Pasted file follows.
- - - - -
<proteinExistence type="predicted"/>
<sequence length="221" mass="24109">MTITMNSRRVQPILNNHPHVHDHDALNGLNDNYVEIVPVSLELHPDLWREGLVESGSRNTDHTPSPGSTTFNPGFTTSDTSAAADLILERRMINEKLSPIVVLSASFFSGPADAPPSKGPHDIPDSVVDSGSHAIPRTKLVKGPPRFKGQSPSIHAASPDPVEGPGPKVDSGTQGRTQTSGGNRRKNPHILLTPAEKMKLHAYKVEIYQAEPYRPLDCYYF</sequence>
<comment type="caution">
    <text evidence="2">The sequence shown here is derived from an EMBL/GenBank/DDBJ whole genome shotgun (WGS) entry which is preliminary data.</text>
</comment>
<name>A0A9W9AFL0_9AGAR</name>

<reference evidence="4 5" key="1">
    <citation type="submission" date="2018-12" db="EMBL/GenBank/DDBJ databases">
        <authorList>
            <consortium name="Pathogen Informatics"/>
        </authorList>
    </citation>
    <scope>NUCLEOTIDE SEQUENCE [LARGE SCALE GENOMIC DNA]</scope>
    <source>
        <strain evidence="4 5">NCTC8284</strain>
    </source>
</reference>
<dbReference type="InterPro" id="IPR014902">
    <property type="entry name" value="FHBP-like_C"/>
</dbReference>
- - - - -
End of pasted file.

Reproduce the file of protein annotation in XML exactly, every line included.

<proteinExistence type="predicted"/>
<sequence length="221" mass="24109">MTITMNSRRVQPILNNHPHVHDHDALNGLNDNYVEIVPVSLELHPDLWREGLVESGSRNTDHTPSPGSTTFNPGFTTSDTSAAADLILERRMINEKLSPIVVLSASFFSGPADAPPSKGPHDIPDSVVDSGSHAIPRTKLVKGPPRFKGQSPSIHAASPDPVEGPGPKVDSGTQGRTQTSGGNRRKNPHILLTPAEKMKLHAYKVEIYQAEPYRPLDCYYF</sequence>
<comment type="caution">
    <text evidence="2">The sequence shown here is derived from an EMBL/GenBank/DDBJ whole genome shotgun (WGS) entry which is preliminary data.</text>
</comment>
<name>A0A9W9AFL0_9AGAR</name>

<reference evidence="4 5" key="1">
    <citation type="submission" date="2018-12" db="EMBL/GenBank/DDBJ databases">
        <authorList>
            <consortium name="Pathogen Informatics"/>
        </authorList>
    </citation>
    <scope>NUCLEOTIDE SEQUENCE [LARGE SCALE GENOMIC DNA]</scope>
    <source>
        <strain evidence="4 5">NCTC8284</strain>
    </source>
</reference>
<dbReference type="InterPro" id="IPR014902">
    <property type="entry name" value="FHBP-like_C"/>
</dbReference>